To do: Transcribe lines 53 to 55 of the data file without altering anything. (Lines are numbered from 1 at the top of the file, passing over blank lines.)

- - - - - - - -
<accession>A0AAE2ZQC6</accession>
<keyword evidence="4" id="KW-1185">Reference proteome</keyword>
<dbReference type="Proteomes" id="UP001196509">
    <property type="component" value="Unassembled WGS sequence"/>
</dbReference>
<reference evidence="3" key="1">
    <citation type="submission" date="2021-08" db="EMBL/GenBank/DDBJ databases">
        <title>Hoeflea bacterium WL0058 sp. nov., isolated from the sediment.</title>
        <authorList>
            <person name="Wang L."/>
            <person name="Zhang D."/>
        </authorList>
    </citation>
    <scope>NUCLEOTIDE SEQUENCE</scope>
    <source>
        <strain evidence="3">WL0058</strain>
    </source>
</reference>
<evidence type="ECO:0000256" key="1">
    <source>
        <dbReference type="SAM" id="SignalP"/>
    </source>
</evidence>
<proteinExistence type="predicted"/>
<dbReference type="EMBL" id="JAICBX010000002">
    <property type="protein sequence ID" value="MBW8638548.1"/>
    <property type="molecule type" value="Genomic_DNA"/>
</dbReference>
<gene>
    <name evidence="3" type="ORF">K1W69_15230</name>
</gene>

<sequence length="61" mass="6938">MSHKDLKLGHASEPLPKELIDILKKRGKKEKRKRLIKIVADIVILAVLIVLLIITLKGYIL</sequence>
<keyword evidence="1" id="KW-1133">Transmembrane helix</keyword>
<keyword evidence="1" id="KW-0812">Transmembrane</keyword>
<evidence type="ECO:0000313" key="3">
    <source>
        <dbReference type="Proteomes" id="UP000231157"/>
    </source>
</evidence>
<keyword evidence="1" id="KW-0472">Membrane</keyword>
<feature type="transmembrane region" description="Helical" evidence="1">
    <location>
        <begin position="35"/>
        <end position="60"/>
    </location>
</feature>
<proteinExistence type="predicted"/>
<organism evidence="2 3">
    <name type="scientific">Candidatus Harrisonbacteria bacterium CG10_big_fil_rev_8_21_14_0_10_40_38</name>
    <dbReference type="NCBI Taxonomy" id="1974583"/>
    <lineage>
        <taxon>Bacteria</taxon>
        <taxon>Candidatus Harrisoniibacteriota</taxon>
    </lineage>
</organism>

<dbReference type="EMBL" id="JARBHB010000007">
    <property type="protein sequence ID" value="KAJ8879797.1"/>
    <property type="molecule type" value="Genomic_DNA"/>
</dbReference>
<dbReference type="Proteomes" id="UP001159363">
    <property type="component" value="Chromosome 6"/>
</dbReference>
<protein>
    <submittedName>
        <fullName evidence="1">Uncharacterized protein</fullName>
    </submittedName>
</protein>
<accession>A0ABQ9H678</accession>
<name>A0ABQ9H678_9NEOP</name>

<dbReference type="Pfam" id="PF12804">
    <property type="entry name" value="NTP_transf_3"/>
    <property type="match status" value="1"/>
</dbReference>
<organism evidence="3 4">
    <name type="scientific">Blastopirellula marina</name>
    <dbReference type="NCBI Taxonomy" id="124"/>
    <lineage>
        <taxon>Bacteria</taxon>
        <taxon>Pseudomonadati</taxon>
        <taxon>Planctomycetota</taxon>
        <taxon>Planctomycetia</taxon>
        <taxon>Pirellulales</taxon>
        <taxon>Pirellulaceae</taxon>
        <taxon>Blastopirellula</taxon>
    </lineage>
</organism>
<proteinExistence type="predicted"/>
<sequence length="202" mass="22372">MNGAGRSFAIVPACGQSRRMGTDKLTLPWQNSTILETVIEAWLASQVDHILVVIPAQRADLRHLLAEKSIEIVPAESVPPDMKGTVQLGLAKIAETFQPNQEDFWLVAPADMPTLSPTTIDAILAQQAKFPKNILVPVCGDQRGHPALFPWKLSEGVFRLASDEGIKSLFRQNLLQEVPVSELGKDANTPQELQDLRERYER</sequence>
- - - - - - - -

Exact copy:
        <taxon>Candidatus Harrisoniibacteriota</taxon>
    </lineage>
</organism>